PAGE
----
President Trump said in a pair of Monday tweets that Republicans and Democrats should "come together and get strong background checks" after mass shootings in El Paso, Texas, and Dayton, Ohio, over the weekend, suggesting the policy could be tied to immigration reform.

The big picture: The Democratic-led House passed a series of bills addressing gun reform, including the Bipartisan Background Checks Act in February. Senate Majority Leader Mitch McConnell has yet to take up those bills for debate, though it's unclear whether Trump supports the House proposal — or something else entirely.

  • Trump and congressional Democrats also share very different views on their strategies for immigration reform, making it unlikely that the two could ever be passed in tandem.

The state of play: Trump also used a morning tweet to cast blame upon the news media for creating an environment where such shootings can occur, saying it "has contributed greatly to the anger and rage that has built up over many years." The president's history of doubling down on controversial sentiments in both his public statements and tweets has proved problematic over the course of his presidency.

  • He has taken an incendiary tack on immigration from the very beginning of his presidential campaign, famously alleging without evidence that Mexico was sending "rapists" to the U.S. during his 2015 kickoff. He's continued that rhetoric throughout his presidency, continually stating that the U.S. is under "invasion" from migrants via Mexico.
  • His racist attacks against congresswomen of color gave House Democrats a new rationale for their impeachment push last month. And his tweet commenting on a robbery of Rep. Elijah Cummings' Baltimore home garnered pushback from former UN Ambassador Nikki Haley — a huge name in the GOP.

What Trump he's saying:

"We cannot let those killed in El Paso, Texas, and Dayton, Ohio, die in vain. Likewise for those so seriously wounded. We can never forget them, and those many who came before them. Republicans and Democrats must come together and get strong background checks, perhaps marrying this legislation with desperately needed immigration reform. We must have something good, if not GREAT, come out of these two tragic events!"
"The Media has a big responsibility to life and safety in our Country. Fake News has contributed greatly to the anger and rage that has built up over many years. News coverage has got to start being fair, balanced and unbiased, or these terrible problems will only get worse!"

Go deeper: Mass shootings in El Paso and Dayton force America to confront its gun problem

Go deeper

Two officers shot in Louisville amid Breonna Taylor protests

Police officers stand guard during a protest in Louisville, Kentucky. Photo: Ben Hendren/Anadolu Agency via Getty Images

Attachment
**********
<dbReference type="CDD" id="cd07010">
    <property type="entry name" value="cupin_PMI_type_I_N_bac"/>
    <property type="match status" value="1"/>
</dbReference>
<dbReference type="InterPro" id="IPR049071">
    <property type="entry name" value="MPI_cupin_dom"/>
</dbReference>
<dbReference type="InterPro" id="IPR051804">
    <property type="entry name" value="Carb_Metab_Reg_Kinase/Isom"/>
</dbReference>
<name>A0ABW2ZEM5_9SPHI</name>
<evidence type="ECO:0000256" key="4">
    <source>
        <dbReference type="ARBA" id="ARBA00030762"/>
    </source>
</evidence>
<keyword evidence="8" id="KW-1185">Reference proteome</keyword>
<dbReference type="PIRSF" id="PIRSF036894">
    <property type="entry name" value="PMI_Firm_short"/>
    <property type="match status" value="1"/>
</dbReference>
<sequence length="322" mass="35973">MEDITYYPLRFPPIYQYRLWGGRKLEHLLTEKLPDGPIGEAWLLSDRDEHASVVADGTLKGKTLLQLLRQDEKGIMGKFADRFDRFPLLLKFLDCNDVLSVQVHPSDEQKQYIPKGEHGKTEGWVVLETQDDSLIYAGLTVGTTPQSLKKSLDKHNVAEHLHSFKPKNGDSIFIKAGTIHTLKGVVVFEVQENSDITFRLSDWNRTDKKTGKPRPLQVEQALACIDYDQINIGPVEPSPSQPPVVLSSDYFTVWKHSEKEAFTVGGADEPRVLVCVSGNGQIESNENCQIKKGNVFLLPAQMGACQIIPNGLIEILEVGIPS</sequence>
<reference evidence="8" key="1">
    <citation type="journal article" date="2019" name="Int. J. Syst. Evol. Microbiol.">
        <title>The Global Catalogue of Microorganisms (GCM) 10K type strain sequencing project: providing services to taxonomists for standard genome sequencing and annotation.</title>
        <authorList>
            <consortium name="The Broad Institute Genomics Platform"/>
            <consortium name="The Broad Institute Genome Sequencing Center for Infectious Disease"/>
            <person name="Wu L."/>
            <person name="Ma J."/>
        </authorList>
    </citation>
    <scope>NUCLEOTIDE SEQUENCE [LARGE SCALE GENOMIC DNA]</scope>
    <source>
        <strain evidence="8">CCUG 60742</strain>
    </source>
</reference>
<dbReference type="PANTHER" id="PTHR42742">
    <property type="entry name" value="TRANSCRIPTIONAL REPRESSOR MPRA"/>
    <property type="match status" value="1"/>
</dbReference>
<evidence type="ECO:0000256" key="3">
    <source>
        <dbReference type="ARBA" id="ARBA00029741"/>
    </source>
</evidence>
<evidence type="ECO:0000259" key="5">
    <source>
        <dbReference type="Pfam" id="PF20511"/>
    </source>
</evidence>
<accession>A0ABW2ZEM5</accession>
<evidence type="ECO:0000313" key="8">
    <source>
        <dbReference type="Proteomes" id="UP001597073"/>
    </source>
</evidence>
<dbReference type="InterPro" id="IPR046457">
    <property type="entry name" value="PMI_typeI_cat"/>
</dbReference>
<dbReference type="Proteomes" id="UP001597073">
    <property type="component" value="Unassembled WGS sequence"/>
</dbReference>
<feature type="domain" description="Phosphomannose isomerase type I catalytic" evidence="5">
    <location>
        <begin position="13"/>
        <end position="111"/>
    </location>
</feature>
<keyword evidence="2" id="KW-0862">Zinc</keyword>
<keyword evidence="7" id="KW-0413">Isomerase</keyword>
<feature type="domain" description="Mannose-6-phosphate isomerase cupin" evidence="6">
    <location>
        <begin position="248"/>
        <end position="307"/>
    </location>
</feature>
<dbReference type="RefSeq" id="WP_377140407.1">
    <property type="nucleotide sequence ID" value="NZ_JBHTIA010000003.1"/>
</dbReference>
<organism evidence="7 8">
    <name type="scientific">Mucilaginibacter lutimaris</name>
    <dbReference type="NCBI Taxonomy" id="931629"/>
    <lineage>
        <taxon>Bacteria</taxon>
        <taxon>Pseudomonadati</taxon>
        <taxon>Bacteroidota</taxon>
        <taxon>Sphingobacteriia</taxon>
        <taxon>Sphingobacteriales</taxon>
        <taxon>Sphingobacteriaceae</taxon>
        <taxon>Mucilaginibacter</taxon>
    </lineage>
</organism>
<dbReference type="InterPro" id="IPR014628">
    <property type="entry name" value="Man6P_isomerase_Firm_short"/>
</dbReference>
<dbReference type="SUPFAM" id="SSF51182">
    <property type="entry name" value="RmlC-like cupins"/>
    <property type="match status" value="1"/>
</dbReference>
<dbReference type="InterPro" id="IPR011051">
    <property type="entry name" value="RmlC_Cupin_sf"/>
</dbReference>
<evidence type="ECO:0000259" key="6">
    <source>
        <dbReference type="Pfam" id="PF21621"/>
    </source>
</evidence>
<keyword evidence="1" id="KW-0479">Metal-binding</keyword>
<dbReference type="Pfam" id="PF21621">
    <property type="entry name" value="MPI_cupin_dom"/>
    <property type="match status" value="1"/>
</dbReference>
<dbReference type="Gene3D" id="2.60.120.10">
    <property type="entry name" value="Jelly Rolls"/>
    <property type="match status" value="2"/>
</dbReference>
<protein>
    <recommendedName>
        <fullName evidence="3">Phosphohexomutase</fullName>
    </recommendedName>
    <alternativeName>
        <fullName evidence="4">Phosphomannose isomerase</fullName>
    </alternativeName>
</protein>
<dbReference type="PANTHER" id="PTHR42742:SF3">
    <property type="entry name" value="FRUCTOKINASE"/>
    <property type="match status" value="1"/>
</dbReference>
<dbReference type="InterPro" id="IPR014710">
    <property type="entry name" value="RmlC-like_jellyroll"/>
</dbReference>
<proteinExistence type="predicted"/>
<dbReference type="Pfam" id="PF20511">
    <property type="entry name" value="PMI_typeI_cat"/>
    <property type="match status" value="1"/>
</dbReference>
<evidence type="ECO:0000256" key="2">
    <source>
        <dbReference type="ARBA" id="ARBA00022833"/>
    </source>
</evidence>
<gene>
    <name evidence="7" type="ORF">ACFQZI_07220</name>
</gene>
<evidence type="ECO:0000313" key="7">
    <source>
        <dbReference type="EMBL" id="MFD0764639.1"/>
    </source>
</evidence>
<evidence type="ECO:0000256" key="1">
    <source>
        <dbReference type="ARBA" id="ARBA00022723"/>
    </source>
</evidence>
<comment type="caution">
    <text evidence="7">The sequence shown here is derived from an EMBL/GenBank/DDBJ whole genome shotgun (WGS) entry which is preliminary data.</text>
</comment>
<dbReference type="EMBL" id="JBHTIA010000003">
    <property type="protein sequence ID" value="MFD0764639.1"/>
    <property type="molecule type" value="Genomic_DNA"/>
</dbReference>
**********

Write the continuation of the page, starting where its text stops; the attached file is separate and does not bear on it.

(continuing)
Louisville Metro Police Department said two officers were shot downtown in the Kentucky city late Wednesday, just hours after a grand jury announced an indictment in the Breonna Taylor case.

Driving the news: Metrosafe, the city's emergency services, said it received reports of a shooting at South Brook St. and Broadway Ave., near the area where protests were taking place. A police spokesperson told a press briefing the injuries of both officers were not life-threatening. One officer was "alert and stable" and the other was undergoing surgery, he said.

Updated 2 hours ago - Politics & Policy

Coronavirus dashboard

Illustration: Sarah Grillo/Axios

  1. Global: Total confirmed cases as of 9 p.m. ET: 31,778,331 — Total deaths: 974,436 — Total recoveries: 21,876,025Map.
  2. U.S.: Total confirmed cases as of 9 p.m. ET: 6,943,078 — Total deaths: 201,930 — Total recoveries: 2,670,256 — Total tests: 97,459,742Map.
  3. Health: CDC director says over 90% of Americans have not yet been exposed to coronavirus — Supply shortages continue to plague testing.
  4. Politics: Missouri Gov. Mike Parson tests positive for coronavirus — Poll says 51% of Republicans trust Trump on coronavirus more than the CDC.
  5. Technology: The tech solutions of 2020 may be sapping our resolve to beat the coronavirus
  6. Vaccines: Johnson & Johnson begins large phase 3 trial — The FDA plans to toughen standards.
  7. Sports: Less travel is causing the NBA to see better basketball.
  8. Future: America's halfway coronavirus response

Biden: Breonna Taylor indictment "does not answer" call for justice

Former Vice President Joe Biden. Photo: Leigh Vogel/Getty Images

Former Vice President Joe Biden on Wednesday condemned the grand jury indictment of a Louisville police officer who entered Breonna Taylor's home in March in a botched drug raid that led to her death, saying in a statement the decision "does not answer" for equal justice.

The big picture: Biden called for reforms to address police use of force and no-knock warrants, while demanding a ban on chokeholds. He added that people "have a right to peacefully protest, but violence is never acceptable."

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